Re: Re: Finding the closest number from a list

• To: mathgroup at smc.vnet.net
• Subject: [mg39550] Re: [mg39517] Re: Finding the closest number from a list
• From: Dr Bob <drbob at bigfoot.com>
• Date: Sat, 22 Feb 2003 03:38:55 -0500 (EST)
• References: <b32ab1\$b3o\$1@smc.vnet.net> <200302210907.EAA16923@smc.vnet.net>
• Sender: owner-wri-mathgroup at wolfram.com

```I think this works just as well, and a little faster:

closest[list_?VectorQ, things_?VectorQ] := Module[{sorted, lint, first,
last, n = Length[list], lower, upper}, \
sorted = Sort[list];
first = Max[Min[things], First[sorted]] - 1;
last = Min[Max[things], Last[sorted]] + 1;
lint = ListInterpolation[Join[{1}, Range[n], {n}], {
Join[{first}, sorted, {last}]}, InterpolationOrder -> 1];
list[[Round@lint@things]]
]

Bobby

On Fri, 21 Feb 2003 04:07:41 -0500 (EST), Robert Knapp <rknapp at wolfram.com>
wrote:

> Jacob Rome wrote:
>> Hi,
>>
>> I have a seemingly simple problem. I want to find the element in a
>> list that is closest to a number I specify. In my case, I have a list
>> of about 30,000 numbers (y[i]). I want to find the closest match for
>> each of about 10,000 other numbers (call them x[i]). Obviously, speed
>> is important. I've sorted the large list, and right now I'm going
>> through each y[i] from lowest to highest and testing it to see if x[i]
>> is less than that value. This takes about .1 seconds for each x[i].
>>
>> I'm wondering if anyone has had a similar problem, and if there is a
>> better function built-in to Mathematica. Alternatetively, I could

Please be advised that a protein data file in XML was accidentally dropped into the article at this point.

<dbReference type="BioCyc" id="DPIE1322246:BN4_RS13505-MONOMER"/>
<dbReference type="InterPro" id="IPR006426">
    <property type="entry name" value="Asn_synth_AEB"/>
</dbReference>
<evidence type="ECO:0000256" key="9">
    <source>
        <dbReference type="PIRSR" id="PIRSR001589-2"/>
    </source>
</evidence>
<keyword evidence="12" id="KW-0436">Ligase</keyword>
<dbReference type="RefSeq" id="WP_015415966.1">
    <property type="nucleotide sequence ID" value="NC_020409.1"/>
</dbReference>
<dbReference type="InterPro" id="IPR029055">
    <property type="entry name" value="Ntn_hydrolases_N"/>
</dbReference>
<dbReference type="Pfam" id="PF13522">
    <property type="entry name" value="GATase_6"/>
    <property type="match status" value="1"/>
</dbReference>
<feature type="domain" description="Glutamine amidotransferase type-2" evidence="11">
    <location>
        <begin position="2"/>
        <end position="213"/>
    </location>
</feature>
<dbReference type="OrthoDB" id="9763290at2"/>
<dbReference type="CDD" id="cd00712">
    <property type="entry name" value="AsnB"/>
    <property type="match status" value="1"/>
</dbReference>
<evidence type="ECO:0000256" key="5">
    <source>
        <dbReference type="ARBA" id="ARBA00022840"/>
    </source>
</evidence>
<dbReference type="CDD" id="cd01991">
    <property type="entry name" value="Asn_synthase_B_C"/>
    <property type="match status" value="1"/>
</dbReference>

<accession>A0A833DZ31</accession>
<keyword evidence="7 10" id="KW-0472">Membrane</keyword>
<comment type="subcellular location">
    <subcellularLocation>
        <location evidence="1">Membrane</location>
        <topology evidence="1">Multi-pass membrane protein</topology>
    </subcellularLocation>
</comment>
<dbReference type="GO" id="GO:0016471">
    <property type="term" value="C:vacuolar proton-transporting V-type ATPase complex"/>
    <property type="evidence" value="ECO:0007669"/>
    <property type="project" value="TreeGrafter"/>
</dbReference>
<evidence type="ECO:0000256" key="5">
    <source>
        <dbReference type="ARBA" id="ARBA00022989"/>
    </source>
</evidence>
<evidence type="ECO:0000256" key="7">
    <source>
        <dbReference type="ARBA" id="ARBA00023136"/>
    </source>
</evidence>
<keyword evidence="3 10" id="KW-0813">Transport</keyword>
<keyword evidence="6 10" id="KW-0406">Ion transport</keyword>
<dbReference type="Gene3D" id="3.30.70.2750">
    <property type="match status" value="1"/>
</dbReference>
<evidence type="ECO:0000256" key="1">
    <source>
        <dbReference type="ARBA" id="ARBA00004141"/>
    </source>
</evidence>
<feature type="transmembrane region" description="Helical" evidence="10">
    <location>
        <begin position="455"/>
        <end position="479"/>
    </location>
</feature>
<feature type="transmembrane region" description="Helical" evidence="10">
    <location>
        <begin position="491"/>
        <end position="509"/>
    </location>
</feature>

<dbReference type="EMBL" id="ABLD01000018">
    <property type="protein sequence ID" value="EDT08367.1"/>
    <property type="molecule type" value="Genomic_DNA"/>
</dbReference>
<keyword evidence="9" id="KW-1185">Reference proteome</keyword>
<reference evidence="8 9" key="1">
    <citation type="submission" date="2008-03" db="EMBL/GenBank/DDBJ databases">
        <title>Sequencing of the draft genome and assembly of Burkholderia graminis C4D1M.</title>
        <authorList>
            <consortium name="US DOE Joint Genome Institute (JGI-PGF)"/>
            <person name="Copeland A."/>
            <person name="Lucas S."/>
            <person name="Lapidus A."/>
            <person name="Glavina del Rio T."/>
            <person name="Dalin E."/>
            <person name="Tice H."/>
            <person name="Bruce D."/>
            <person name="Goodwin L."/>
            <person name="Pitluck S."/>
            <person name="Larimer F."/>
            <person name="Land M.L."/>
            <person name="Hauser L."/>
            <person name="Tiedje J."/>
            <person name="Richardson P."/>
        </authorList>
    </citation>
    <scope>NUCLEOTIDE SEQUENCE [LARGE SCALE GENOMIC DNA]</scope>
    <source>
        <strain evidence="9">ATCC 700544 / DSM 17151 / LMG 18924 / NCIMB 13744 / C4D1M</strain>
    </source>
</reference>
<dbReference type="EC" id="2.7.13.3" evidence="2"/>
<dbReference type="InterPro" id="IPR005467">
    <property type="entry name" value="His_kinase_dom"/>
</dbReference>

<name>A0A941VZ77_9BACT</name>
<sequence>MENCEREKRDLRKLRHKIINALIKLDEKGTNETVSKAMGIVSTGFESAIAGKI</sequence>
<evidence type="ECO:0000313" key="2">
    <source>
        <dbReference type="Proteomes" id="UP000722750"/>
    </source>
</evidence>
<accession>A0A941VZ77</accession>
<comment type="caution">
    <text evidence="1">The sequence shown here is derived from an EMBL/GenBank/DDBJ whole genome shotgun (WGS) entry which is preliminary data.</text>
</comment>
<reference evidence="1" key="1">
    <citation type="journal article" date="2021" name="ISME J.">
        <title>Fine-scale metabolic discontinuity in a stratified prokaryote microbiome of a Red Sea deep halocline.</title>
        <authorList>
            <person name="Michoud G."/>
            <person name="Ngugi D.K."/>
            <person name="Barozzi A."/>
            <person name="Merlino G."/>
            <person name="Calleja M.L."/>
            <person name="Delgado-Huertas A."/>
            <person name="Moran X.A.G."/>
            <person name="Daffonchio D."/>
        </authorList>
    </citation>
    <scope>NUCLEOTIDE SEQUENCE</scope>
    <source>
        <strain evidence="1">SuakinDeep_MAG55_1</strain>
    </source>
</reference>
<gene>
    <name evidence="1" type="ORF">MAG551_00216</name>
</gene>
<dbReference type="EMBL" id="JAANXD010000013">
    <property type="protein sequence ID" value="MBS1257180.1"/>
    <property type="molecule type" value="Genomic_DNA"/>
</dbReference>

>> build my own. I've just recently realized that I could also reduce the
>> search time considerably if I sort the x[i] list as well, and only
>> start my search from where I last left off.  Any ideas on which
>> approach would be more efficient? Thanks.
>>
>
> Here is an approach suggested by Stephen Wolfram which is very efficient:
> The idea is to use a first order interpolation to find an estimate to the
> closest index, then use actual comparison to determine which element is
> actually closest.  The reason this approach is fast is because
> InterpolatingFunctions in Mathematica use a fast method to determine
> where an input lies in a data list.
>
> This function finds which element is actually closest given an upper and
> lower bound on the index into the sorted list:
>
> In:=
> GetClosest[lower_, upper_,  item_, slist_] := Module[{dl, du, pos},
> pos = If[upper <= lower,
> upper,
> {dl, du} = Abs[item - slist[[{lower, upper}]]];
> If[du > dl,
> upper,
> lower]
> ];
> slist[[pos]]
> ]
>
> This function returns the list of closest matches in the List list given
> a List things of items you want to find the closest matches to.  I have
> not included it in the argument checking, but this will only work if both
> lists are real or integer -- for complex numbers a more complicated
> scheme would have to be concocted.
>
> In:=
> ClosestMatches[list_?VectorQ, things_?VectorQ] :=
> Module[{sorted, lint, first, last, n = Length[list], lower, upper},
> sorted = Sort[list];
> first = Max[Min[things], First[sorted]] - 1;
> last = Min[Max[things], Last[sorted]] + 1;
> lint =
> ListInterpolation[
> N[Join[{1},Range[n],{n}]],{Join[{first},sorted,{last}]},
> InterpolationOrder\[Rule]1];
> estimates = lint[things];
> lower = Floor[estimates];
> upper = Ceiling[estimates];
> MapThread[GetClosest[##, sorted]&, {lower, upper, things}]
> ]
>
> This sets up a random list and a random set of things.
>
> In:=
> n = 30000;
> list = Table[Random[],{n}];
> things = Table[Random[],{10000}];
>
> This finds the matches
>
> In:=
> Timing[ClosestMatches[list, things];]
>
> Out=
> {2.51 Second,Null}
>
>
>
> The timing was done on a 750MhZ PentiumIII system.
>
>
>
>

--
majort at cox-internet.com
Bobby R. Treat

```

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